Walking with eyes wide open
We have clocked over a month in the tents. Last week, radical weather hindered my morning WHM and lake swim routine for a few days. The nights were impressive. Cyclonic winds and torrential rain. My brave tent shielded the brunt of the storm but by day break it on the first full day of the storm it was well and truly flooded. The kids survived clean and dry but it took some handy French engineering to drain our main tent site dry, with the interior remaining flooded and requiring a mass evacuation of books, bedding, guitar and didgeridoo. It was predicted it would rain for over a week, and sure enough, it has. The sun displayed some mercy for a half day, shining forth a few rays to dry my gypsy palace just enough to rest my head again.
Backtrack a week.
Wollumbin - Mt. Warning Climb
Seven years in the Northern Rivers region, split between Byron and Lennox/Ballina shires, and until this month I had not ventured up the sacred Aboriginal grounds of Wollumbin (Aboriginal name), aka Mt. Warning. The mountain is the remnant central vent of an ancient volcano, and is a sacred place of great significance to the people of the Bundjalung Nation. It is the first place on the Australian mainland to be touched by the morning sun.
With the charming French monkey Remy by my side, we hit the track mid-morning and reached the summit around noon for breathtaking views and a midday picnic. The trek is more of a steep nine kilometer return walk and climb, and took us just under two hours to reach the summit, passing through subtropical and temperate lush rainforest, wet sclerophyll forest and heath scrubland that has to a large extent recently damaged the track from strong, consistent storm fronts. The climb to the peak ends with a chain-assisted rock scramble before reaching the summit, where we were greeted with sweeping views of the Northern Rivers and Tweed Valley regions. Atop the summit time is best spent soaking in the sun on a picnic blanket; take some snacks and water to enjoy before the climb back down.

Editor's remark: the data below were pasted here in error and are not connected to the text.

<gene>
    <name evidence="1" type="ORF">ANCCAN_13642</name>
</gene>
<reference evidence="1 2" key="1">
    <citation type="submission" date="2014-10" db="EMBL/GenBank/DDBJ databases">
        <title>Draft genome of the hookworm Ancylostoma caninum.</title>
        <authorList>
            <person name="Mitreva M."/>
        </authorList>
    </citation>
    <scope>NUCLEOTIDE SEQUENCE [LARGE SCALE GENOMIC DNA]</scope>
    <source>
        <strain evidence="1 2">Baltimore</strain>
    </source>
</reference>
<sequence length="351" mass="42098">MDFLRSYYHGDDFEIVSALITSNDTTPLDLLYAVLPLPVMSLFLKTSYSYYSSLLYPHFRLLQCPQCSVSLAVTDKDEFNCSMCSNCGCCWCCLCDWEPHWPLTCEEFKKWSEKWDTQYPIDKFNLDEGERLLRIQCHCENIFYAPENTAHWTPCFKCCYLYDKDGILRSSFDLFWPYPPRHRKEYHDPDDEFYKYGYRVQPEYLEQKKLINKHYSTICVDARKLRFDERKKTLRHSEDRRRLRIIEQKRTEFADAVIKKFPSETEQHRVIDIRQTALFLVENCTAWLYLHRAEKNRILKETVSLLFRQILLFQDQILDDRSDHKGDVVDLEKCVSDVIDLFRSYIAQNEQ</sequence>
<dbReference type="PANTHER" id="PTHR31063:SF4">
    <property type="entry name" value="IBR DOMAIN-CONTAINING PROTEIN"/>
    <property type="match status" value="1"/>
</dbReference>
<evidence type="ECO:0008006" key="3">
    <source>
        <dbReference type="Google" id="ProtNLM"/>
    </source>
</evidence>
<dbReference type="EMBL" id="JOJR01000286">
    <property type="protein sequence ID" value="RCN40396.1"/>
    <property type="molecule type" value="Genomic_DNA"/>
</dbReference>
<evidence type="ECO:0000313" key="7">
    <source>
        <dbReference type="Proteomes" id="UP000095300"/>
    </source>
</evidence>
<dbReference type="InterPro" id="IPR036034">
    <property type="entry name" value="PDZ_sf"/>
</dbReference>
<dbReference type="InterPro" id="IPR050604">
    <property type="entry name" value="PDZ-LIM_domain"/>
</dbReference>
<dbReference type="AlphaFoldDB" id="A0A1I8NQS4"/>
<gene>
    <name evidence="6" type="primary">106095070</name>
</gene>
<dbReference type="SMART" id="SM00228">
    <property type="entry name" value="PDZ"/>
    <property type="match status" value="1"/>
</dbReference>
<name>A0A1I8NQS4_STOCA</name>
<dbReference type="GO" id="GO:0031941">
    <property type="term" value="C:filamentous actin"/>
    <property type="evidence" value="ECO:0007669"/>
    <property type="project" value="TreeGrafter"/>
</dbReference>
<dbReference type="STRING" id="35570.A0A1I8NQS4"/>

The weather was in our favour on this day and we made it back down to Byron Bay just before sunset and the full moon rising, and we sat witness to day merging into night from atop the grassy knoll at Little Wategoes. Dolphins danced at twilight in the breaking waves, runners sweated it out en route to the Lighthouse, while lovers walked hand in soaking in the evening sky's colourful palette.
As we watched the sun bid farewell to our gaze for the last time that day, Mt. Warning soaked up the final rays, visible from our perch in the Bay. It was quite magical to contemplate we had been lying on a small patch of grass eating nuts and fruits at the top of the mountain earlier that day, and were now just a touch above sea level, looking on.
Days like these remind me to walk this world with my eyes open, and appreciate every way this journey takes us, North, East, South and West. With awareness, we can equally learn to appreciated the moon as we do the sun, the wind and the rain, fire and earth. This is wholeness, unity, and necessary for a harmonious, authentic life.
With love and gratitude,